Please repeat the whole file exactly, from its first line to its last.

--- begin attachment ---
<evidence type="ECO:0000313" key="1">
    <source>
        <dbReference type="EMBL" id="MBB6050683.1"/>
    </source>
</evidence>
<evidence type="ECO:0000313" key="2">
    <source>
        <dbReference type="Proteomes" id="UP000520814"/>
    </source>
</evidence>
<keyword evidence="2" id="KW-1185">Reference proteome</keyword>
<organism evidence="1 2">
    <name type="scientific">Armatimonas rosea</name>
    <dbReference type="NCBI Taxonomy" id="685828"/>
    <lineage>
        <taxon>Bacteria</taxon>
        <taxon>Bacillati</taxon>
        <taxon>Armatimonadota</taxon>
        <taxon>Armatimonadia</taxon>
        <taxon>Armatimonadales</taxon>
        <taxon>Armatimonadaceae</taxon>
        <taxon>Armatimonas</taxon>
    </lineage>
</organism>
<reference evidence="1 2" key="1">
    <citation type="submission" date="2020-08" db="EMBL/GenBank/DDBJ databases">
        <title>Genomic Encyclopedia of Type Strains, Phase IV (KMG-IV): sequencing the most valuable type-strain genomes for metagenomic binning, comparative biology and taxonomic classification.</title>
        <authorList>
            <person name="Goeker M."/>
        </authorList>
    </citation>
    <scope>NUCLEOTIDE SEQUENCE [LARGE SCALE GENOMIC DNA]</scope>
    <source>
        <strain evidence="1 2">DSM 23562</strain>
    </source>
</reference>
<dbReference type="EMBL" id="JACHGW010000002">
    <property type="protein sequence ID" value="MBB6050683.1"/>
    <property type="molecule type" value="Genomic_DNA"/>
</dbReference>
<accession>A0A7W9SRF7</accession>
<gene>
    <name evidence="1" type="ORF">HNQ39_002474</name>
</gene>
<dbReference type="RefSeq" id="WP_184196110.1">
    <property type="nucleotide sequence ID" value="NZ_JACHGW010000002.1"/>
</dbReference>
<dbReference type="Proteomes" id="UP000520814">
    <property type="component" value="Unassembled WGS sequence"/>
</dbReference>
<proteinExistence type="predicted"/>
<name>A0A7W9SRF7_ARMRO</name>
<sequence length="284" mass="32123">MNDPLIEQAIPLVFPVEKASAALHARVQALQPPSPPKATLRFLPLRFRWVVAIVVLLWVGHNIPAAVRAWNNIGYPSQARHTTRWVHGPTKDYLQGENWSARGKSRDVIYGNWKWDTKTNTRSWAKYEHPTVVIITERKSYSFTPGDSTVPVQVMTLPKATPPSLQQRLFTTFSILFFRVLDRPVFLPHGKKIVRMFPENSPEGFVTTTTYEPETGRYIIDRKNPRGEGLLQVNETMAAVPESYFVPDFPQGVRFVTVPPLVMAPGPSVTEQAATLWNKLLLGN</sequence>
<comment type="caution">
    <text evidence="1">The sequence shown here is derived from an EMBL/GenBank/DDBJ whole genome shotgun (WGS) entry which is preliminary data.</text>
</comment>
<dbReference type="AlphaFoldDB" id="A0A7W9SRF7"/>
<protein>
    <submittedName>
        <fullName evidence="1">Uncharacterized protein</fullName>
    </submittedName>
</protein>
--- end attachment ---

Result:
<evidence type="ECO:0000313" key="1">
    <source>
        <dbReference type="EMBL" id="MBB6050683.1"/>
    </source>
</evidence>
<evidence type="ECO:0000313" key="2">
    <source>
        <dbReference type="Proteomes" id="UP000520814"/>
    </source>
</evidence>
<keyword evidence="2" id="KW-1185">Reference proteome</keyword>
<organism evidence="1 2">
    <name type="scientific">Armatimonas rosea</name>
    <dbReference type="NCBI Taxonomy" id="685828"/>
    <lineage>
        <taxon>Bacteria</taxon>
        <taxon>Bacillati</taxon>
        <taxon>Armatimonadota</taxon>
        <taxon>Armatimonadia</taxon>
        <taxon>Armatimonadales</taxon>
        <taxon>Armatimonadaceae</taxon>
        <taxon>Armatimonas</taxon>
    </lineage>
</organism>
<reference evidence="1 2" key="1">
    <citation type="submission" date="2020-08" db="EMBL/GenBank/DDBJ databases">
        <title>Genomic Encyclopedia of Type Strains, Phase IV (KMG-IV): sequencing the most valuable type-strain genomes for metagenomic binning, comparative biology and taxonomic classification.</title>
        <authorList>
            <person name="Goeker M."/>
        </authorList>
    </citation>
    <scope>NUCLEOTIDE SEQUENCE [LARGE SCALE GENOMIC DNA]</scope>
    <source>
        <strain evidence="1 2">DSM 23562</strain>
    </source>
</reference>
<dbReference type="EMBL" id="JACHGW010000002">
    <property type="protein sequence ID" value="MBB6050683.1"/>
    <property type="molecule type" value="Genomic_DNA"/>
</dbReference>
<accession>A0A7W9SRF7</accession>
<gene>
    <name evidence="1" type="ORF">HNQ39_002474</name>
</gene>
<dbReference type="RefSeq" id="WP_184196110.1">
    <property type="nucleotide sequence ID" value="NZ_JACHGW010000002.1"/>
</dbReference>
<dbReference type="Proteomes" id="UP000520814">
    <property type="component" value="Unassembled WGS sequence"/>
</dbReference>
<proteinExistence type="predicted"/>
<name>A0A7W9SRF7_ARMRO</name>
<sequence length="284" mass="32123">MNDPLIEQAIPLVFPVEKASAALHARVQALQPPSPPKATLRFLPLRFRWVVAIVVLLWVGHNIPAAVRAWNNIGYPSQARHTTRWVHGPTKDYLQGENWSARGKSRDVIYGNWKWDTKTNTRSWAKYEHPTVVIITERKSYSFTPGDSTVPVQVMTLPKATPPSLQQRLFTTFSILFFRVLDRPVFLPHGKKIVRMFPENSPEGFVTTTTYEPETGRYIIDRKNPRGEGLLQVNETMAAVPESYFVPDFPQGVRFVTVPPLVMAPGPSVTEQAATLWNKLLLGN</sequence>
<comment type="caution">
    <text evidence="1">The sequence shown here is derived from an EMBL/GenBank/DDBJ whole genome shotgun (WGS) entry which is preliminary data.</text>
</comment>
<dbReference type="AlphaFoldDB" id="A0A7W9SRF7"/>
<protein>
    <submittedName>
        <fullName evidence="1">Uncharacterized protein</fullName>
    </submittedName>
</protein>